New Delhi/ Pune: Preet Mandir, an adoption agency in Pune, is the front for a child trafficking racket. A CNN-IBN Special Investigation exposed Preet Mandir and its owner J S Bhasin last year but it is still in business because India’s adoption watchdog has turned a blind eye.
After CNN-IBN’s investigation in June 2006, the Central Bureau of Investigation (CBI) was asked to investigate Preet Mandir. The CBI says it took the testimonies of unwed mothers who said they willingly handed over their babies for adoption. But one such mother says the CBI never questioned her.
“No one from the CBI approached me. I didn't give up my child and the adoption agency asked me to sign a paper,” says the woman, who didn’t want her name to be revealed.
The Maharashtra government in July 2006 first recommended that Preet Mandir's foreign adoption license be suspended because it had not documented donations it took from foreign couples. But in October the Maharashtra Women and Child Welfare Department did a U-turn and said it hadn’t found evidence of child trafficking, or sale of children outside the adoption process.
A home for unwed mothers in Talegaon, which was Preet Mandir's source for cheap babies to sell abroad, was first given a clean chit and later commended for its welfare work.
At no point did the CBI or the Maharashtra Government or Central Adoption Resource Agency (CARA), the regulatory authority for adoptions in the country, ask CNN-IBN for documents that proved adoption agencies’ involvement in child trafficking.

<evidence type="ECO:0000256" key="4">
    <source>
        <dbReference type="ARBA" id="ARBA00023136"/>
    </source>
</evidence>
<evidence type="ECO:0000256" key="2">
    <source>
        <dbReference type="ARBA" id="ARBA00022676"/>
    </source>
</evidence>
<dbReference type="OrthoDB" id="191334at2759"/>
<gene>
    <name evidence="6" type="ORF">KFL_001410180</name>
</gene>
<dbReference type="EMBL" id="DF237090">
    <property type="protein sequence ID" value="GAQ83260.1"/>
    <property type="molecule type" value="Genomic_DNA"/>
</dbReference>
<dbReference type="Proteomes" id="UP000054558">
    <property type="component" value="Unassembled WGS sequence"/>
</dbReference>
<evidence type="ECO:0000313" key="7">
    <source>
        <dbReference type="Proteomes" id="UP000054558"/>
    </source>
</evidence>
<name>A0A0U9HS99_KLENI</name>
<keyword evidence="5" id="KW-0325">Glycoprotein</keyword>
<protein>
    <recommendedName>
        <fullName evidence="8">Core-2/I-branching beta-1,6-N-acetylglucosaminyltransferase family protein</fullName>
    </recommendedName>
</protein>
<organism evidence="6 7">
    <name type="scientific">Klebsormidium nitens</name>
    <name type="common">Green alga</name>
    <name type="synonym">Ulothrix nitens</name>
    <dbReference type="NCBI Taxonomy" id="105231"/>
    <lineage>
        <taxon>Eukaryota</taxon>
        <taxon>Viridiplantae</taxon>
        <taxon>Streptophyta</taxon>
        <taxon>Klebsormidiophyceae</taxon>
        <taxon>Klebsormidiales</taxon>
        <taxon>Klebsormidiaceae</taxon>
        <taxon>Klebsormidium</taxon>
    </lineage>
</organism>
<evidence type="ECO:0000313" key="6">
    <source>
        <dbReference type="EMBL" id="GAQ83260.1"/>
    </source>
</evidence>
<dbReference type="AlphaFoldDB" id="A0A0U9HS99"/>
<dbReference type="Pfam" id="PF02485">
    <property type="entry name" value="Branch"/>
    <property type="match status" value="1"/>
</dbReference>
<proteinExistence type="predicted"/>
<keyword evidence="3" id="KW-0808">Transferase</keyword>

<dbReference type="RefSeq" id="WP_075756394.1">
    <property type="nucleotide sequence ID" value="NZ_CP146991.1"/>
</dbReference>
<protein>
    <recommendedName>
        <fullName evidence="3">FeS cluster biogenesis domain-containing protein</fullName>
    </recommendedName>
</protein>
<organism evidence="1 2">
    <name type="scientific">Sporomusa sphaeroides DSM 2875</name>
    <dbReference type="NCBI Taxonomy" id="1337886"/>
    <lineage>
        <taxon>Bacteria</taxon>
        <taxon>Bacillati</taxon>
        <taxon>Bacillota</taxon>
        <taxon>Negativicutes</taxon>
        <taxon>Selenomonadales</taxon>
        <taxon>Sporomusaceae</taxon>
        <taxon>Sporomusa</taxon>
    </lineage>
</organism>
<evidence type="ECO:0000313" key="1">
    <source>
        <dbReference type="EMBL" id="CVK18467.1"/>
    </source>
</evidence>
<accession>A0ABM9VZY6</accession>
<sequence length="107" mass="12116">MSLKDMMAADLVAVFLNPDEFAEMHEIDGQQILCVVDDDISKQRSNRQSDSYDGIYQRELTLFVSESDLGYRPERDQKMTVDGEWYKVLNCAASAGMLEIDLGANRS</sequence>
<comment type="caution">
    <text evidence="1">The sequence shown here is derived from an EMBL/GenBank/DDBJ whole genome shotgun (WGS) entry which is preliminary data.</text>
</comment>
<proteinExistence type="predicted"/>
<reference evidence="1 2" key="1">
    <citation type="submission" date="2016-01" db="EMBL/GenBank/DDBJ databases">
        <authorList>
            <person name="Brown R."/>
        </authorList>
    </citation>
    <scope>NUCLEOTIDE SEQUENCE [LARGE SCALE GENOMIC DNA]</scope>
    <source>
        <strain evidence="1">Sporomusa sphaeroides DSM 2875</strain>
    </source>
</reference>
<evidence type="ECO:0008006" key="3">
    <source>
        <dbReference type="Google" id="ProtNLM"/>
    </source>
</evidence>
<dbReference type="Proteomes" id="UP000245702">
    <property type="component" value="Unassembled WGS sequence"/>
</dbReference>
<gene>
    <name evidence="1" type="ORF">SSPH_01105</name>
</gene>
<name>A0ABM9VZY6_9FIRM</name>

CARA had a vested interested in absolving Preet Mandir and returning its foreign adoption licence. CARA chairperson J K Mittal stayed in Pune’s Aurora Towers hotel for two days in June 2007 and got a bill of Rs 16,000. Guess who paid the bill? Preet Mandir’s owner Bhasin did.
Mittal told CNN-IBN he had paid for the bill and gave us a copy of a bill which says he paid Rs 11,000 for the hotel stay. But CNN-IBN has found that the bill of Rs 11,000 is the record of a discount given by the hotel on the original Rs 16,000-bill, which was settled by Preet Mandir through a credit card account.
The cover-up was completed in January 2007 when Dr Jagannath Pati of CARA visited Preet Mandir and absolved it of allegations that it was stealing babies from their parents and selling them to foreign couples.
Just ahead of an international conference in October 2007, CARA published in newspapers a list of recognised adoption agencies in the county. But strangely, Preet Mandir is listed as an active adoption agency in CARA booklets meant for internal circulation.
Preet Mandir got a clean chit and the permission to continue managing Shishu Sadan, a government-owned adoption home in Aurangabad. Preet Mandir was licensed to place children for adoption within India but used Shishu Sadan as a source for children to traffic abroad. Shishu Sadan officials though deny links with Preet Mandir.
Dr Sengupta, who is in charge of Shishu Sadan, claimed they were not a branch of Preet Mandir. Shishusadan's certificate of recognition doesn’t mention the institute’s license number or the date it was given a licence. “I don’t have to show you or explain things,” said Dr Sengupta.
The Women and Child Department in Pune attribute the blanks to a clerical error.